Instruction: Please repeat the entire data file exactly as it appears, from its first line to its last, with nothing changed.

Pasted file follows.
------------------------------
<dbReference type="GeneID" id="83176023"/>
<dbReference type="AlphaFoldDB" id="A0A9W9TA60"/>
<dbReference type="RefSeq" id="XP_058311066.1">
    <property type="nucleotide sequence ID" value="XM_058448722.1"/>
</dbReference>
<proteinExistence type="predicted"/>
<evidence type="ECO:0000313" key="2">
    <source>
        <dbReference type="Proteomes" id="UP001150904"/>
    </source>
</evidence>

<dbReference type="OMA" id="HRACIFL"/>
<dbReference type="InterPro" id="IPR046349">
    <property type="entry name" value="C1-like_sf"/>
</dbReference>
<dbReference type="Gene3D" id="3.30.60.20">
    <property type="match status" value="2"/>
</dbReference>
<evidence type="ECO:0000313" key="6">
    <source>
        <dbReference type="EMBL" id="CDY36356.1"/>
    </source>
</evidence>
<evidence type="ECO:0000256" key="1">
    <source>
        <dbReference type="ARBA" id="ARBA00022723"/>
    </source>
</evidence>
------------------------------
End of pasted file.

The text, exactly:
<dbReference type="GeneID" id="83176023"/>
<dbReference type="AlphaFoldDB" id="A0A9W9TA60"/>
<dbReference type="RefSeq" id="XP_058311066.1">
    <property type="nucleotide sequence ID" value="XM_058448722.1"/>
</dbReference>
<proteinExistence type="predicted"/>
<evidence type="ECO:0000313" key="2">
    <source>
        <dbReference type="Proteomes" id="UP001150904"/>
    </source>
</evidence>

<dbReference type="OMA" id="HRACIFL"/>
<dbReference type="InterPro" id="IPR046349">
    <property type="entry name" value="C1-like_sf"/>
</dbReference>
<dbReference type="Gene3D" id="3.30.60.20">
    <property type="match status" value="2"/>
</dbReference>
<evidence type="ECO:0000313" key="6">
    <source>
        <dbReference type="EMBL" id="CDY36356.1"/>
    </source>
</evidence>
<evidence type="ECO:0000256" key="1">
    <source>
        <dbReference type="ARBA" id="ARBA00022723"/>
    </source>
</evidence>